Boyd Tonkin: Schoenberg was looked on as something shocking - now, anything goes
The Week in Books
Boyd Tonkin is Senior Writer and a columnist at The Independent. An award-winning journalist, he was formerly Literary Editor at The Independent, and before that Social Policy Editor and then Books Editor at the New Statesman magazine. He has broadcast extensively for BBC arts and current affairs programmes and has judged the Booker Prize, the Whitbread biography award, the Commonwealth Writers Prize and the David Cohen Prize. In 2001, he re-founded the Independent Foreign Fiction Prize for literature in translation, and serves on its judging panel every year.
Friday 25 January 2013
During the opening weekend of the Southbank Centre's year-long festival built around Alex Ross's landmark book The Rest is Noise, Gillian Moore - the centre's head of classical music - re-told a story about Arnold Schoenberg. In 1914, the Viennese composer - a patriot for all his radical tendencies - enlisted in the Austrian army. An officer supposedly said to him (and I paraphrase very liberally), "Schoenberg? Aren't you the 'orrible little man who composed all that ghastly tuneless music?" To which the hapless avant-gardist replied, "Yes, sir, Sorry, sir. But somebody had to do it, sir."
Did somebody have to do it and, if so, why? As the centenary of the First World War nears, it's no surprise that contemporary culture has begun to return to its origins in the convulsive years before, during and after the deluge of 1914-1918. Schoenberg loomed large in the first tranche of events inspired by Ross's magisterial panorama of 20th-century music and society. Listen to his achingly gorgeous Verklärte Nacht of 1899 and the late-Romantic sound-scape just about survives. By the time of the eerie burlesque of his Pierrot Lunaire in 1912 - deftly performed by musicians from the Royal Northern College of Music - a bomb has gone off in the palace of art. From Freudian psychoanalysis to Einstein's 1905 paper on special relativity (charmingly explained by the mathematician Marcus du Sautoy with the aid of his twin daughters), these explosions in the mind preceded the carnage of the trenches and the fall of old empires. Whatever the chains of cause or correlation, the West then entered an era of upheaval that still persists.
That Modernism - to use the handiest single-word formula - still retains its power to baffle or shock hints that we still live within its parameters. Björk, a musician Alex Ross much admires, loves Pierrot Lunaire and has performed its sinister-ethereal cabaret role. But if even a pop star famous for her bold experiments were to plant Schoenberg into a mainstream gig, plenty of fans of the elfin Icelander would still turn as pale as Pierrot's chalky face.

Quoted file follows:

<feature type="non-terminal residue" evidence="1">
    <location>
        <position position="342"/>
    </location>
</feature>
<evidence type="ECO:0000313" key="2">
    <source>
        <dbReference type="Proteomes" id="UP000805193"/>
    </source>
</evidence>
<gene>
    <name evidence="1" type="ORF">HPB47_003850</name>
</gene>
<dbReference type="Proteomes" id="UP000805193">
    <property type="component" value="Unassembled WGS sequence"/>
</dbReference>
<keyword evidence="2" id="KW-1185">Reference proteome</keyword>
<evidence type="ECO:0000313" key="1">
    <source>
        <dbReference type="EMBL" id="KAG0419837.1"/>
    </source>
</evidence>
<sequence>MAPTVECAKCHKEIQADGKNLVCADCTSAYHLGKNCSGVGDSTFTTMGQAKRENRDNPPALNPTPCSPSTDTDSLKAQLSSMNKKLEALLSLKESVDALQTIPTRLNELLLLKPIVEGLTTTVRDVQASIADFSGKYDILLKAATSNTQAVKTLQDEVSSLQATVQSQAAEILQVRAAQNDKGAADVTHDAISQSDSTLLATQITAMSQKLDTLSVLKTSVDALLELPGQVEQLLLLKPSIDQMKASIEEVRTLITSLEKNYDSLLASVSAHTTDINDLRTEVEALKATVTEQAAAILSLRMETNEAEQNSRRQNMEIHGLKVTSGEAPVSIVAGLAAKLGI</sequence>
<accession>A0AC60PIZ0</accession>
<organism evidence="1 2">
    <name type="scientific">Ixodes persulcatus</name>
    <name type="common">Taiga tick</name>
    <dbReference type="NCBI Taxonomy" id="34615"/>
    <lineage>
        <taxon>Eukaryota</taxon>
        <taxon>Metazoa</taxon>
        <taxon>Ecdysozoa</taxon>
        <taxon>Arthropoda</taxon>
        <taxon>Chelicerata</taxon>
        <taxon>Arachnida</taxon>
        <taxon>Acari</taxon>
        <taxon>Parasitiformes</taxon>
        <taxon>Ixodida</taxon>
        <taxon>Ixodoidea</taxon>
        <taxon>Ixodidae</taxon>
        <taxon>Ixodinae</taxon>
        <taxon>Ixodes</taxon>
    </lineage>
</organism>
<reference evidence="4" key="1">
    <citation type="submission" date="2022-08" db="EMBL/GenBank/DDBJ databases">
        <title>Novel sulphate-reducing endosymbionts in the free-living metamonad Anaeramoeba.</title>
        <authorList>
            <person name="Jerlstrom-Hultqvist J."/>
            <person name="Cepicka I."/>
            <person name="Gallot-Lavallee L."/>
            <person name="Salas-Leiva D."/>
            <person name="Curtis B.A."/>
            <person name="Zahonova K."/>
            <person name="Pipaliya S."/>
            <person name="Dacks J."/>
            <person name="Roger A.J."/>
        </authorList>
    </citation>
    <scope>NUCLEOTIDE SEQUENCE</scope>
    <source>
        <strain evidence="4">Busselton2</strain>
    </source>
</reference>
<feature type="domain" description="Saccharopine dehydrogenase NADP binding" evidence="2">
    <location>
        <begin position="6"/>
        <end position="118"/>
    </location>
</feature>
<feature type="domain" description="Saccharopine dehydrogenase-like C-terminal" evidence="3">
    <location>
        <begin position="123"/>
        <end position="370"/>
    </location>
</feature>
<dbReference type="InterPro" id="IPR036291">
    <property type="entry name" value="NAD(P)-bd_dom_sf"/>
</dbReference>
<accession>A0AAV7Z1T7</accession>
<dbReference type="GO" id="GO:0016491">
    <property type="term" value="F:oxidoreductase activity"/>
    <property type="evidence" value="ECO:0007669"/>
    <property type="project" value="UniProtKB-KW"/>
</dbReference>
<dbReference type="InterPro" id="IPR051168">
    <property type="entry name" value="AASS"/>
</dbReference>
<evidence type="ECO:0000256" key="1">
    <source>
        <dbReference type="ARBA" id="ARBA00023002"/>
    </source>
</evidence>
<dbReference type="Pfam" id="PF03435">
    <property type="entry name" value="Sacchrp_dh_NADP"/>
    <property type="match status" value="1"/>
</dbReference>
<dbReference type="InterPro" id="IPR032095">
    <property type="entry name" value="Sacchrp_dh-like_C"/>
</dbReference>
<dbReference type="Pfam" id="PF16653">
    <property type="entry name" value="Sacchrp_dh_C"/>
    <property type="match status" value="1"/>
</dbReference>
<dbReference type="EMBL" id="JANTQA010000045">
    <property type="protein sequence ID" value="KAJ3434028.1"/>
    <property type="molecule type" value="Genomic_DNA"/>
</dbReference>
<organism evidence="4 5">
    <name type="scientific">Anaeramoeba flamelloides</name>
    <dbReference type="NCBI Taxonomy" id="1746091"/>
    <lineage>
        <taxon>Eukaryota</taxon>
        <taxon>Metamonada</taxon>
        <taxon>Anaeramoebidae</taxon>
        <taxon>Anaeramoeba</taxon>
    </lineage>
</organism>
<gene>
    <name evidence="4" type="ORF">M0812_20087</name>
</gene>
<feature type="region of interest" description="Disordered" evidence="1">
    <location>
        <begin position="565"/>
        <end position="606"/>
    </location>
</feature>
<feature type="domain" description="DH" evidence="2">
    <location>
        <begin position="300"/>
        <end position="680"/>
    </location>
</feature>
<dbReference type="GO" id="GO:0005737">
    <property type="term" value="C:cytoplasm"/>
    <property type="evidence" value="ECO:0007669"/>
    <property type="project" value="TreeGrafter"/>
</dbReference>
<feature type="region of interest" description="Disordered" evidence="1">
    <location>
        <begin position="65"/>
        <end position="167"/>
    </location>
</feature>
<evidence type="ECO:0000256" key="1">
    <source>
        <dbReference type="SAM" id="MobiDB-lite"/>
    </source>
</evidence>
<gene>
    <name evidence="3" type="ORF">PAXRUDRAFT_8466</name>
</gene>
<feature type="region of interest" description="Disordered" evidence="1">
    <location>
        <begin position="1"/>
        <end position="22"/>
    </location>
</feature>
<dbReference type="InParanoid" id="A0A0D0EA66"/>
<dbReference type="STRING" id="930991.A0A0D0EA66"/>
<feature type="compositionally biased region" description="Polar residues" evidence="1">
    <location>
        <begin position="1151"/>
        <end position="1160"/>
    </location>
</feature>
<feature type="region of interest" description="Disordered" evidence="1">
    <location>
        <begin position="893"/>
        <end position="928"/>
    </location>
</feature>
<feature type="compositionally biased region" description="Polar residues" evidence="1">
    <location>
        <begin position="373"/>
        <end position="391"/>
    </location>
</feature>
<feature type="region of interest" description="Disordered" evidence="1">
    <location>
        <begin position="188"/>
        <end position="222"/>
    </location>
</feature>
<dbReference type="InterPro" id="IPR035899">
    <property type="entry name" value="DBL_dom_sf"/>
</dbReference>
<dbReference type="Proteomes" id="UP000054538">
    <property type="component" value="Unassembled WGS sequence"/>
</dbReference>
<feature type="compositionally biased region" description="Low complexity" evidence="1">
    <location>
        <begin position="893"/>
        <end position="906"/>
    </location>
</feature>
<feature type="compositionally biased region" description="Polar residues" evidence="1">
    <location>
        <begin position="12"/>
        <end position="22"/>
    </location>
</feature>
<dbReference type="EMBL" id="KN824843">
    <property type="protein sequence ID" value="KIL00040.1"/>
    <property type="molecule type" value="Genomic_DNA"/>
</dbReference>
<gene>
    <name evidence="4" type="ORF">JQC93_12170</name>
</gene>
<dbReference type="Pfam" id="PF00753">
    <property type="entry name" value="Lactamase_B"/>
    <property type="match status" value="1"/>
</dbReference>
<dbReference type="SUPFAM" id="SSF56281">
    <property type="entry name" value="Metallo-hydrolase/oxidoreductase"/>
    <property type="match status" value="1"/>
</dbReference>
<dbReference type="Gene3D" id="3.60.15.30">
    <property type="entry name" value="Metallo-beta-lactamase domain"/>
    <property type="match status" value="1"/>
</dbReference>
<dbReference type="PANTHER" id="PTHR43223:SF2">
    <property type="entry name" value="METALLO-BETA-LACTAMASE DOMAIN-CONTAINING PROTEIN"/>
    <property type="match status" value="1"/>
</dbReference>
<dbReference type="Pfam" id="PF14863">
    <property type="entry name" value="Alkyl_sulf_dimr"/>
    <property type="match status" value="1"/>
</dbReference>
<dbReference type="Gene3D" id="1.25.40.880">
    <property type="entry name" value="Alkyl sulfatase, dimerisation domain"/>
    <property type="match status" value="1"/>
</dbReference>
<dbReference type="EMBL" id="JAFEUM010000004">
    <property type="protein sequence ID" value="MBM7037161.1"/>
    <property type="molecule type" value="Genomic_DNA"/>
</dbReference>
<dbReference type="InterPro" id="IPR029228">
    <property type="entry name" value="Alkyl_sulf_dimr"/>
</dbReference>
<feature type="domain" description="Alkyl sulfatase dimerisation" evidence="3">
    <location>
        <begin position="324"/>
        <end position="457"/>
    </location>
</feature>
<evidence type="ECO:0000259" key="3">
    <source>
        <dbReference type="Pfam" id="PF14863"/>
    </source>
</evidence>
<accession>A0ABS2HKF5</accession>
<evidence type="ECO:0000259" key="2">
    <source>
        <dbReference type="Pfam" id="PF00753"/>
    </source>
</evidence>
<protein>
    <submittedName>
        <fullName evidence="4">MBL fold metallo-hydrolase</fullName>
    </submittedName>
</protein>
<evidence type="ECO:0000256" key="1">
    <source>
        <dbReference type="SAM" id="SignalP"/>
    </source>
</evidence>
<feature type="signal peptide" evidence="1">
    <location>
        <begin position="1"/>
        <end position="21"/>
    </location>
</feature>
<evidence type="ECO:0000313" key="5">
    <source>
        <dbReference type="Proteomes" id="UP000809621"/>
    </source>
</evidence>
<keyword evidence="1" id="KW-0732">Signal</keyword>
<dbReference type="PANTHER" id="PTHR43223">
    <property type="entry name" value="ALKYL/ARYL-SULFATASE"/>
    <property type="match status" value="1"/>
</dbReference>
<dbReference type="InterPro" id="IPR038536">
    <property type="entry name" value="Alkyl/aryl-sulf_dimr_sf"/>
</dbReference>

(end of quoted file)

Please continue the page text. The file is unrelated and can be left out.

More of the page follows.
The anniversary of 1913, the year of riotous fisticuffs in the audience at the premiere of Stravinsky's Rite of Spring in Paris and at the revival of Schoenberg's Chamber Symphony in Vienna, is a perfect occasion to celebrate the divisive excitement of golden-age Modernism. All the same, it's one thing to hail, and learn from, the unfinished Modernist revolution in the arts; quite another to make a fetish of its almost-antique monuments and masterpieces.
In the case of literature, I tend to think of the diehard Modernist clique as the "1922 Committee", after the Tory backwoods posse of that name. That was the year in which the dying Proust last worked on In Search of Lost Time and Joyce published Ulysses. For the literary 1922 Committee, nothing much of any value has happened since - except in so far as writers still follow those masters. Such a loyalty can yield invigorating outcomes. Will Self's novel Umbrella, arguably his best, sought to resuscitate this "classical" Modernism of the 1920s.
But Self, or any other artist today, can and does choose this style off the shelf. It's yet another option in an age of limitless eclecticism. In other words, by signing up to Modernism in 2013 you prove yourself as just another Postmodernist in the era of "anything goes". That is our plight, and privilege: a long march away from the "somebody had to do it, sir" sense of destiny that drove Schoenberg. Last weekend, Alex Ross compared music now to the 1920s, another pick-and-mix decade without a single "dominant trend". Should we consider that plurality as liberty, or loss? So long as 2014 spares us from the miseries of 1914, I'll enjoy the cacophony.
Winner: the unlikely feminist avenger
Few of the tributes to the late Michael Winner have made much of his strange interlude as a radical-feminist film-maker. In 1993 he directed (with stars Rufus Sewell and Lia Williams) a movie of Helen Zahavi's sulphurous - and elegantly written - novel Dirty Weekend, in which a Brighton woman goaded to breaking-point by sexual harassment goes on a vengeful killing-spree. It seems Zahavi gave up fiction, although Dirty Weekend was republished last year. But don't expect to catch the gory Winner flick on TV soon.
How mighty Maus showed the way
Over the years that we have run our "Book of a Lifetime" column, hardly any work has ever been chosen twice in quick succession. A few weeks, ago, the graphic novelist Bryan Talbot (the winner, with Mary M Talbot, of the biography category in this year's Costa Awards) picked Art Spiegelman's ground-breaking memoir Maus. This week (see page 35), the up-and-coming French novelist Laurent Binet pays his own homage to the same work. It could be that, in the UK, the pictorial narrative has just about reached the tipping-point towards general esteem and literary credibility that it has long enjoyed in France – with a recognition that the form can showcase many other qualities beyond its visual-verbal mix. Next Tuesday, the overall Costa winner will be decided. A victory for the Talbots' Dotter of Her Father's Eyes would surely clinch the case.
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